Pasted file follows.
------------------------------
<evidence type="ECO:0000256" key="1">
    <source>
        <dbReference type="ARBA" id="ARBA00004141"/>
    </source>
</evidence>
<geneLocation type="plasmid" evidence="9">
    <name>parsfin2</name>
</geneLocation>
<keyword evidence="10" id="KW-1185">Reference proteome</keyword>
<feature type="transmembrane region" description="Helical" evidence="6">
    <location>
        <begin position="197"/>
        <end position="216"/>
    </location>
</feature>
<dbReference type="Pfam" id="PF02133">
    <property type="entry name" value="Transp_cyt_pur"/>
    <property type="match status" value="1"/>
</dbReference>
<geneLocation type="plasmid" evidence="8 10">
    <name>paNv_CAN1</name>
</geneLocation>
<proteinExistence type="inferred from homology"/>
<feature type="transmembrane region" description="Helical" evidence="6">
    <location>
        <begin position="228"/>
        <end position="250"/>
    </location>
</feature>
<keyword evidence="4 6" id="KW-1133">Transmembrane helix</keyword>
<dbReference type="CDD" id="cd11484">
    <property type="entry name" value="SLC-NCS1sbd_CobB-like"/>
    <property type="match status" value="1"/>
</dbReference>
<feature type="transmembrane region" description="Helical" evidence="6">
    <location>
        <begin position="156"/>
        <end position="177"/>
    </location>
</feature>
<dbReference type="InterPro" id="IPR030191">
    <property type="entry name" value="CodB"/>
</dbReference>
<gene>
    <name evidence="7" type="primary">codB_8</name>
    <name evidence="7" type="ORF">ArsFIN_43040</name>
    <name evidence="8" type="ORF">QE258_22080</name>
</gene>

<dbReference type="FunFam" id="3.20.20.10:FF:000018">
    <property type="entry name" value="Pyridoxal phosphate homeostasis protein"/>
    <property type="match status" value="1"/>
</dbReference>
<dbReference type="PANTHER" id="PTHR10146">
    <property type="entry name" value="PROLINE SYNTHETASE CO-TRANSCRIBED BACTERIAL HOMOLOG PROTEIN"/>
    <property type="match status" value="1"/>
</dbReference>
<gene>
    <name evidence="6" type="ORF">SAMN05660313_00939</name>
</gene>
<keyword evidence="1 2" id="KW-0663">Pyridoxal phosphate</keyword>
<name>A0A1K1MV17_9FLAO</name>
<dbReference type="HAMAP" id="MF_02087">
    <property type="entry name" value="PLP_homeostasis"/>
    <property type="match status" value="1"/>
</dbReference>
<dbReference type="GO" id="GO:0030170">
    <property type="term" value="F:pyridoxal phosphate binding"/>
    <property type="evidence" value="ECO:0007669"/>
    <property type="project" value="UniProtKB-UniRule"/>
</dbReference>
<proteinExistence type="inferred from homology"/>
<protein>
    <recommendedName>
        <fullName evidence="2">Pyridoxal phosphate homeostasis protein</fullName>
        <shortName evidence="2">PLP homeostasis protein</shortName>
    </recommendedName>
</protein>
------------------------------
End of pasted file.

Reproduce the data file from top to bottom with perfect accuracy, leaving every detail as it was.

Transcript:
<evidence type="ECO:0000256" key="1">
    <source>
        <dbReference type="ARBA" id="ARBA00004141"/>
    </source>
</evidence>
<geneLocation type="plasmid" evidence="9">
    <name>parsfin2</name>
</geneLocation>
<keyword evidence="10" id="KW-1185">Reference proteome</keyword>
<feature type="transmembrane region" description="Helical" evidence="6">
    <location>
        <begin position="197"/>
        <end position="216"/>
    </location>
</feature>
<dbReference type="Pfam" id="PF02133">
    <property type="entry name" value="Transp_cyt_pur"/>
    <property type="match status" value="1"/>
</dbReference>
<geneLocation type="plasmid" evidence="8 10">
    <name>paNv_CAN1</name>
</geneLocation>
<proteinExistence type="inferred from homology"/>
<feature type="transmembrane region" description="Helical" evidence="6">
    <location>
        <begin position="228"/>
        <end position="250"/>
    </location>
</feature>
<keyword evidence="4 6" id="KW-1133">Transmembrane helix</keyword>
<dbReference type="CDD" id="cd11484">
    <property type="entry name" value="SLC-NCS1sbd_CobB-like"/>
    <property type="match status" value="1"/>
</dbReference>
<feature type="transmembrane region" description="Helical" evidence="6">
    <location>
        <begin position="156"/>
        <end position="177"/>
    </location>
</feature>
<dbReference type="InterPro" id="IPR030191">
    <property type="entry name" value="CodB"/>
</dbReference>
<gene>
    <name evidence="7" type="primary">codB_8</name>
    <name evidence="7" type="ORF">ArsFIN_43040</name>
    <name evidence="8" type="ORF">QE258_22080</name>
</gene>

<dbReference type="FunFam" id="3.20.20.10:FF:000018">
    <property type="entry name" value="Pyridoxal phosphate homeostasis protein"/>
    <property type="match status" value="1"/>
</dbReference>
<dbReference type="PANTHER" id="PTHR10146">
    <property type="entry name" value="PROLINE SYNTHETASE CO-TRANSCRIBED BACTERIAL HOMOLOG PROTEIN"/>
    <property type="match status" value="1"/>
</dbReference>
<gene>
    <name evidence="6" type="ORF">SAMN05660313_00939</name>
</gene>
<keyword evidence="1 2" id="KW-0663">Pyridoxal phosphate</keyword>
<name>A0A1K1MV17_9FLAO</name>
<dbReference type="HAMAP" id="MF_02087">
    <property type="entry name" value="PLP_homeostasis"/>
    <property type="match status" value="1"/>
</dbReference>
<dbReference type="GO" id="GO:0030170">
    <property type="term" value="F:pyridoxal phosphate binding"/>
    <property type="evidence" value="ECO:0007669"/>
    <property type="project" value="UniProtKB-UniRule"/>
</dbReference>
<proteinExistence type="inferred from homology"/>
<protein>
    <recommendedName>
        <fullName evidence="2">Pyridoxal phosphate homeostasis protein</fullName>
        <shortName evidence="2">PLP homeostasis protein</shortName>
    </recommendedName>
</protein>